“The ones that have adjusted have done it by adding a lot of staff, either reallocating or hiring and assigning them to the closing process to get it done,” Andreano said.

And the delays that remain may not be a bad thing, Reiss said.

“It really keeps consumers from being surprised at the closing table. This gives a little bit more time to the consumer where they’re not getting waylaid,” he said.

CFPB Mortgage Highlights Fall ’15

Mike Licht

The Consumer Financial Protection Bureau released its Fall 2015 Supervisory Highlights. In the context of mortgage origination, the CFPB found that

supervised entities, in general, effectively implemented and demonstrated compliance with the rule changes, there were instances of non-compliance with certain [rules] . . .. There were also findings of violations of disclosure requirements pursuant to the Real Estate Settlement Procedures Act (RESPA), implemented by Regulation X; the Truth in Lending Act (TILA), implemented by Regulation Z; and consumer financial privacy rules, implemented by Regulation P. (9, footnotes and sources omitted).

Specifically, it found that one or more entities failed to

  • “fully comply with the requirement that charges at settlement not exceed amounts on the good faith estimate by more than specified tolerances.” (10)
  • comply with the regulations governing HUD-1 settlement statements because of fees on the HUD-1 did match those on invoices; improper calculations on the HUD-1; and fees charged for services that were not provided, among other things.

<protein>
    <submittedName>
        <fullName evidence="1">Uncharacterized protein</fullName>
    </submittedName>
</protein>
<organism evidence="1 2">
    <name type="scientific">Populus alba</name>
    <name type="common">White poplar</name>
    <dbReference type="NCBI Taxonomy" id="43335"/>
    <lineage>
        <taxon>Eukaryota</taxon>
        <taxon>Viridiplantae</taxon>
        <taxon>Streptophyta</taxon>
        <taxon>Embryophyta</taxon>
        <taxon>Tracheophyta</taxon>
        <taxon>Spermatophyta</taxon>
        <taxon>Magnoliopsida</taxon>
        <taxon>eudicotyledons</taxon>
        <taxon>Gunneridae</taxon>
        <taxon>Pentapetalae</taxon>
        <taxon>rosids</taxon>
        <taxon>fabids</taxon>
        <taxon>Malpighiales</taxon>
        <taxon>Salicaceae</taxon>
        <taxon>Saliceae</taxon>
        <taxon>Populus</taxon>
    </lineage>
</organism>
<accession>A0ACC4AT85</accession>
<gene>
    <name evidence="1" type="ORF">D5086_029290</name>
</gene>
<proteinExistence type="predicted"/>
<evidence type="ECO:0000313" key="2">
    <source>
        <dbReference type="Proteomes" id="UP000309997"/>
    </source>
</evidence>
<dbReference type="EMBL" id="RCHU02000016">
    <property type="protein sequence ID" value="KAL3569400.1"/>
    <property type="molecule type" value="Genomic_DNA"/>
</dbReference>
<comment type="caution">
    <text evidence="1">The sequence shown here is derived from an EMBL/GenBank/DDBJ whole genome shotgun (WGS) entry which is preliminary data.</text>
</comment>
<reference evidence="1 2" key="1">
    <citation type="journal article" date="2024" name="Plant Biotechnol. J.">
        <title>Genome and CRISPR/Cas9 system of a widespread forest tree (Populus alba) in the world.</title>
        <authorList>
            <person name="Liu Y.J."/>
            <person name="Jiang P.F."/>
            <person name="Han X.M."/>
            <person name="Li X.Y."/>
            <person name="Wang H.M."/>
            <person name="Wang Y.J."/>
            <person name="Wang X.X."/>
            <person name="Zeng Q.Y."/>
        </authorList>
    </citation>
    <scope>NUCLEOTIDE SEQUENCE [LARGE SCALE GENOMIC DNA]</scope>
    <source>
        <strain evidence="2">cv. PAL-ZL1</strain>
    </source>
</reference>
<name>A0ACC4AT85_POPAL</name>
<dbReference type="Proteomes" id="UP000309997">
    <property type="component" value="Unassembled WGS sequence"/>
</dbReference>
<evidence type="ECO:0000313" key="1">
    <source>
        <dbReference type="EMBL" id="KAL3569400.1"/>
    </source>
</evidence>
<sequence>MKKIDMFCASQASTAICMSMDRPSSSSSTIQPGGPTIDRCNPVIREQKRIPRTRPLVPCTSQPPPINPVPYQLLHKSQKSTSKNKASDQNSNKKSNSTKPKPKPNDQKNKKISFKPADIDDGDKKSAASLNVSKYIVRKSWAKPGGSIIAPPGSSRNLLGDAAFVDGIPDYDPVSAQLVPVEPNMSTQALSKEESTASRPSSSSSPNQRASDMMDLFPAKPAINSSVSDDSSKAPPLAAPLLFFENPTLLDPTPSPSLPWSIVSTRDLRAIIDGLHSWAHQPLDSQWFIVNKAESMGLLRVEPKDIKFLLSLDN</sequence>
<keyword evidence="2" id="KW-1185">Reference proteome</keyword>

• provide required disclosures.
  • reimburse borrowers for understated APRs and finance charges, as required by Regulation Z.

In the context of mortgage servicing, the CFPB found that while it

continues to be concerned about the range of legal violations identified at various mortgage servicers, it also recognizes efforts made by certain servicers to develop an adequate compliance position through increased resources devoted to compliance. . . . Supervision continues to see that the inadequacies of outdated or deficient systems pose considerable compliance risk for mortgage servicers, and that improvements and investments in these systems can be essential to achieving an adequate compliance position. (15)

This is all well and good, but as I have noted before, it is hard to estimate how much of a problem exists from such a report — one or more entities did this, we are concerned about a range of legal violations of that . . .. I understand that the CFPB’s primary audience for this report are CFPB-supervised entities concerned with the CFPB’s regulatory focus, but this approach barely rises to the level of anecdote for the rest of us.

Supreme Take on Truth in Lending

The United States Supreme Court issued its ruling in Jesinoski v. Countrywide Home Loans, Inc., No. 13-684 (Jan. 13, 2015).  Jesinoski resolved a circuit split regarding notice requirements under the Truth in Lending Act (TILA) that apply when a homeowner is rescinding certain types of home mortgage loans.

Justice Scalia wrote the short opinion for a unanimous Court. The Court held that a “borrower exercising his right to rescind under the Act need only provide written notice to his lender within the 3-year period, not file suit within that period.” (syllabus at 1) Countrywide had argued that the borrower had to file suit within that 3-year period. In finding for the borrowers, the Court found that the language of the statute was “unequivocal.”